My biggest challenge was racism. However, rather than be on the defensive, My brother Brad and I went on the offensive and published promotional pieces that were provocative, memorable, daring and different. That approach shock the establishment, but opened the door to many unbiased clients who admired our courage and worked with us in spite of what others thought. However, another problem was that there were many mediocre designers and clients who were afraid of working with a minority firm that they thought we were too talented for the work they did.
Who and/or What are your greatest inspirations and influences?
My greatest influences were art directors and designers like Georg Olden, Lou Danziger, George Lois, Saul Bass, Paul Rand, Brad Boston, Herbert Lubalin, Jack Roberts and Robert Miles Runyan. My greatest inspiration was and still is Jesus Christ, My Lord and Savior. I cannot think of any designer that was the same, yesterday, today, and forever. Great design is timeless.
What is your best piece of work or the project you are most proud of?
I am most proud of my first book, Fly In The Buttermilk, memoirs of an African American in Advertising, Design & Design Education. This book should be a must-read for anyone in advertising, design or design education. This book will be around for future generations of designers who believe in the gospel of good design. I am also proud of the interviews I videotaped in 1986 of 20 Outstanding Los Angeles designers, while on sabbatical. Some of the designers featured were Saul Bass, Louis Danziger, Marvin Rubin, Jim Cross, Jack Roberts, Ken Parkhurst, Robert Miles Runyan and many more.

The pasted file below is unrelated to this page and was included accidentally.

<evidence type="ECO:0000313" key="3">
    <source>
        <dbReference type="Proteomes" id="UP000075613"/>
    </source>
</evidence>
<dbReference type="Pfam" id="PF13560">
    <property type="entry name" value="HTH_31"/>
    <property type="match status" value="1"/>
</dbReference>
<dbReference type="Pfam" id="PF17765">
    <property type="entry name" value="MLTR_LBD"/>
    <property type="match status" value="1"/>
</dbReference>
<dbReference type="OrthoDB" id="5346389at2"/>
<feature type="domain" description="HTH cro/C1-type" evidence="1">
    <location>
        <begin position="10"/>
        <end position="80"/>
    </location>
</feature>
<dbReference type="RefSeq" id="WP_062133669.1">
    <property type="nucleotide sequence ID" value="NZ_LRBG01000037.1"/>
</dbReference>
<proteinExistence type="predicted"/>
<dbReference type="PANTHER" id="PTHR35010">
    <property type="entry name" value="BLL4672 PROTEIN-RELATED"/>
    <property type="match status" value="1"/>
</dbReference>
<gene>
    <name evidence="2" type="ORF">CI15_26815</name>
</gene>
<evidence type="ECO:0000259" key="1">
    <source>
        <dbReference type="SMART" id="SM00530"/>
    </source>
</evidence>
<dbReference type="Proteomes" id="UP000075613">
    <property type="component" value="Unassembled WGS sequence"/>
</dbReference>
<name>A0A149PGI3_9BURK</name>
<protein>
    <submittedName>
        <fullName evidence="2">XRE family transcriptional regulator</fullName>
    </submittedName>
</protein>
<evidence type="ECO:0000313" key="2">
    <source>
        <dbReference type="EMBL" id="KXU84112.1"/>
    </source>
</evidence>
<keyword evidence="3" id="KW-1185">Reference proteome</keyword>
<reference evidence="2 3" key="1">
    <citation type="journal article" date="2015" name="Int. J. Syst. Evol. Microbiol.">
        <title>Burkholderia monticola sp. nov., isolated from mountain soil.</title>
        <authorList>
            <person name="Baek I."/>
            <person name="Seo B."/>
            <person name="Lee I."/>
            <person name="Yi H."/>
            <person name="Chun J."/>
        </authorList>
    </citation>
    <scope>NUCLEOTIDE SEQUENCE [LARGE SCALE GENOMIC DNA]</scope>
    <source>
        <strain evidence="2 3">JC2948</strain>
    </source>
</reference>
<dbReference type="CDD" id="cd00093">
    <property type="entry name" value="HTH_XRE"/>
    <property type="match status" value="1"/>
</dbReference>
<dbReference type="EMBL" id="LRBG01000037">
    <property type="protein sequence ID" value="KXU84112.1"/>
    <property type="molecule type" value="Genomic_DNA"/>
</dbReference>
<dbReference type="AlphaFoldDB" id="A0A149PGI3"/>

What would be your dream job or project?
This might sound wacky, but my dream project would be to spread the gospel of design spirituality throughout the world. We, as designers, don’t talk about religion and how it influences our creativity. Many of us think that it has no place in our profession. I disagree. I consider myself an apostle of design. Apostle means advocate, follower, believer, supporter, devotee, or scholar. Surely, after all my years in advertising, design and design education, I qualify for this position. So why don’t you follow me in spreading the gospel of design?
Please name some people in your field that you believe deserve credit or recognition, and why.